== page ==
Vitamin A is a vital micronutrient that plays a number of roles in the human body. Most importantly (for skincare’s sake), Vitamin A stimulates collagen production in the skin. Simultaneously, Vitamin A also reduces levels of collagen-degrading matrix metalloproteinases—a.k.a., the enemy of collagen and healthy skin cells. While eating a diet rich in Vitamin A can help keep skin healthy and glowing, applying a topical derivative of this micronutrient can have even greater benefits. 

What Do Retinoids Treat?

In addition to promoting collagen production and reversing sun damage that can cause premature aging, retinoids can also be used to treat a variety of other skin concerns. Because retinoids promote cell turnover, they may be prescribed in the course of acne treatment or to treat other inflammatory conditions, such as psoriasis. This is where azelaic acid and retinoids overlap.

Do Retinoids Cause Irritation?

Depending on their strength, products containing retinoids may lead to skin irritation. Luckily, skin irritation mainly occurs when you first start out with retinoids. With a bit of time, your skin should become accustomed to the treatment. While initial irritation is often a normal part of the process of treating your skin concerns, it’s important to discuss any worsening side effects with your dermatologist when using a prescription-strength retinoid. 

What Types of Retinoids Are There?

From OTC options to prescription-strength options, there are a number of different types of retinoids. While all of the ingredients in this family will eventually convert into retinoic acid and pass through the skin cell barrier, some retinoids prove more effective than others. 

Among the long list of retinoids available, below are a few of the most common:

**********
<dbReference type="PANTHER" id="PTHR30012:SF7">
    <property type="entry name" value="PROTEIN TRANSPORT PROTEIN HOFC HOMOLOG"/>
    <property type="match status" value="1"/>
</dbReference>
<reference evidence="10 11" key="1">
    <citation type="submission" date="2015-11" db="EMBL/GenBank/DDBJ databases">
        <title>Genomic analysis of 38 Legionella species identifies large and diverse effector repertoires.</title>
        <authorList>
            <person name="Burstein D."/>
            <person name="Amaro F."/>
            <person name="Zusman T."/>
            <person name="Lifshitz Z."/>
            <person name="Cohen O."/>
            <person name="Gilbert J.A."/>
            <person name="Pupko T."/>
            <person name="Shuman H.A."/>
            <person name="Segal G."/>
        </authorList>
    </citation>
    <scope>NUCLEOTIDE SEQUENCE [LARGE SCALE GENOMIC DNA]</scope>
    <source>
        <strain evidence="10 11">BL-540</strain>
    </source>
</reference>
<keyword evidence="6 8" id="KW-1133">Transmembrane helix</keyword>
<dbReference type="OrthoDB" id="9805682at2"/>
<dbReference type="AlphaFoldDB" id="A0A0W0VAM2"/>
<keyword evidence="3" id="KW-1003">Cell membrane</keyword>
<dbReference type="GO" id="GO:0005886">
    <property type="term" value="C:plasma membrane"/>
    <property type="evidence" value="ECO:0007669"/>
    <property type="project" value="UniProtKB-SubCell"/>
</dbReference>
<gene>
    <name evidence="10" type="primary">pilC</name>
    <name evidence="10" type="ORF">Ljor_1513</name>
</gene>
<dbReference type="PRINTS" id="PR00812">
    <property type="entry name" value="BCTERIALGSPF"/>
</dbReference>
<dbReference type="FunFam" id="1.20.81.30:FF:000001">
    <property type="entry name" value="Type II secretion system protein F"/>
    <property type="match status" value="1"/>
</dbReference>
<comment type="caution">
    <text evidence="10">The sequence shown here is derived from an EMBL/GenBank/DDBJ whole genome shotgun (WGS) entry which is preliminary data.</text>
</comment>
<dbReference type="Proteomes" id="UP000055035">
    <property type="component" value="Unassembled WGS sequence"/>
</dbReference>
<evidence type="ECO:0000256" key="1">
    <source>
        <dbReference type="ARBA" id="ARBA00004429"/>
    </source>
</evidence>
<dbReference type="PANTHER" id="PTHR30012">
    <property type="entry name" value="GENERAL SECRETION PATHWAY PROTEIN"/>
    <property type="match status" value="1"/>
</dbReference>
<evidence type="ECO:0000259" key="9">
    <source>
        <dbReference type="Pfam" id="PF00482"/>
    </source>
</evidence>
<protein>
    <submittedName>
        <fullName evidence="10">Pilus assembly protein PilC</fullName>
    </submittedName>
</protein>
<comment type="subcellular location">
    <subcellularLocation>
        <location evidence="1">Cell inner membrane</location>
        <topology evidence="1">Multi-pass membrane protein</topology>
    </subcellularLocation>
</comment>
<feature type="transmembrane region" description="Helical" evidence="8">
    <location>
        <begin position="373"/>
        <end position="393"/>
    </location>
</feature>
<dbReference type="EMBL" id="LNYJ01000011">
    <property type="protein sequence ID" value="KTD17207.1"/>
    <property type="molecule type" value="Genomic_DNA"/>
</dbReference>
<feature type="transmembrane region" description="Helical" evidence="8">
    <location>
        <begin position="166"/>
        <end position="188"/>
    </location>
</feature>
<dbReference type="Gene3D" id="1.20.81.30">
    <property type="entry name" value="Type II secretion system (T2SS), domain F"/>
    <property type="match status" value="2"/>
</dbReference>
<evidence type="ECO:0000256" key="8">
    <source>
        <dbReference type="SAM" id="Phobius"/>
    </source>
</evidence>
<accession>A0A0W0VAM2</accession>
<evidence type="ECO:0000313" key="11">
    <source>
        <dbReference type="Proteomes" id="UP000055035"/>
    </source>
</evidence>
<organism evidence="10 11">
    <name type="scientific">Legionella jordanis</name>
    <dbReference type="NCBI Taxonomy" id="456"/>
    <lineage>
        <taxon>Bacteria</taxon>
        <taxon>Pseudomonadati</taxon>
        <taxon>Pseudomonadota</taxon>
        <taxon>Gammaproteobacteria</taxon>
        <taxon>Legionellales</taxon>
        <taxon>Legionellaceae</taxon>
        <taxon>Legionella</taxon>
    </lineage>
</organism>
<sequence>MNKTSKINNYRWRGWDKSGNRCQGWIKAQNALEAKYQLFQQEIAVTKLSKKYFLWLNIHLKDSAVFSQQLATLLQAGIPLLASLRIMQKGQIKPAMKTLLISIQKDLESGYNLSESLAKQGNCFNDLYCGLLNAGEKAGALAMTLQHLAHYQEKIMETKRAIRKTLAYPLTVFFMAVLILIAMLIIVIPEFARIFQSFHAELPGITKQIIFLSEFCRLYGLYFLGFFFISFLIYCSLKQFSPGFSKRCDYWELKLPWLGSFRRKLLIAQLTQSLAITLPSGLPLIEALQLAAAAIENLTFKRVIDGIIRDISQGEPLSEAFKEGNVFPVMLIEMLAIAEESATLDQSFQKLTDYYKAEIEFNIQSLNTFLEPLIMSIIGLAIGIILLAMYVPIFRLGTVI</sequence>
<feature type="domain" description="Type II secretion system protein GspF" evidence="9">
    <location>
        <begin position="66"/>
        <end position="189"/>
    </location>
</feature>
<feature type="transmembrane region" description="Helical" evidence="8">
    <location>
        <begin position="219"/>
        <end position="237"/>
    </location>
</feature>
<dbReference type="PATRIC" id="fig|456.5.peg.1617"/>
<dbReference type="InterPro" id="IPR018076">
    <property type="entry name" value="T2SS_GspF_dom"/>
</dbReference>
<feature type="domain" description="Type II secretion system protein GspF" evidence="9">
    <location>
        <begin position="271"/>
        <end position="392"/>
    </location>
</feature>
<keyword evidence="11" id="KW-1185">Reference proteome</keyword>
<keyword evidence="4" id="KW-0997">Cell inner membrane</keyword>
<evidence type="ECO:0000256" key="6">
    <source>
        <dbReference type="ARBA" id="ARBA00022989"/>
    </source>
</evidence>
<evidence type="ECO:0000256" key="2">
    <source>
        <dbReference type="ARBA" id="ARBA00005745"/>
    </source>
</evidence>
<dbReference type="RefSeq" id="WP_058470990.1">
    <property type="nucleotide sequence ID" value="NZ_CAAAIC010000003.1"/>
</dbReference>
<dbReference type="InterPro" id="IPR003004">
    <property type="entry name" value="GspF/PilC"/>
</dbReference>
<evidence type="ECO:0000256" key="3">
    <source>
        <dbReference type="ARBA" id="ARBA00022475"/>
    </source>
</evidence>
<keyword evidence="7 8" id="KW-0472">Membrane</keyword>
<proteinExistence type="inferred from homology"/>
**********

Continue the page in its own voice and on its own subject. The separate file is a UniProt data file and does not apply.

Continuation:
• Retinol – Retinol is another form of Vitamin A that’s perhaps the most commonly known. Despite its popularity, not all retinol products are going to be the most effective in acne treatment or helping sun damage and signs of aging. Although retinol can successfully promote cell turnover and healthy skin, OTC products containing retinol are typically sold in lower, less effective doses.

  • Retinaldehyde –  Because retinaldehyde only converts one time in order to become retinoic acid, it’s one of the gentlest retinoid options available. This easy passage through the skin also makes retinaldehyde more potent than many other OTC Vitamin A derivatives. However, prescription-strength retinoids will always provide better results than OTC retinoids.

  • Tretinoin – Tretinoin is a prescription-strength retinoid and one of the strongest ingredients found in skin care products. Due to its significant influence on skin cell turnover, tretinoin is used to treat moderate to severe acne, aging, and uneven skin texture. Dermatologists will typically instruct patients to start slowly with small amounts of tretinoin 2-3 nights a week when beginning this treatment, as this potent retinoid can often cause initial skin irritation and redness. 

  • Tazarotene – Even stronger than tretinoin, tazarotene is an extremely potent retinoid used to treat severe cases of acne. This prescription-strength ingredient is only recommended for oily, acne-prone skin that is very resilient. Those with sensitive skin will most likely experience irritation when using tazarotene. 

  • Isotretinoin – Commonly known as Accutane, isotretinoin is an oral retinoid used to treat severe cases of acne. This powerful ingredient is only recommended for patients who have not responded well to other retinoids as it requires close monitoring (including bloodwork) by a physician.

In a nutshell – Retinoids are a large family of Vitamin A derivatives with varying degrees of strength. Products that contain retinoids are designed to promote collagen production and increase cell turnover. For these reasons, retinoids may be used to treat a number of skin conditions, including sun damage, acne, and rosacea.

Azelaic Acid or Retinoids: Which is Better?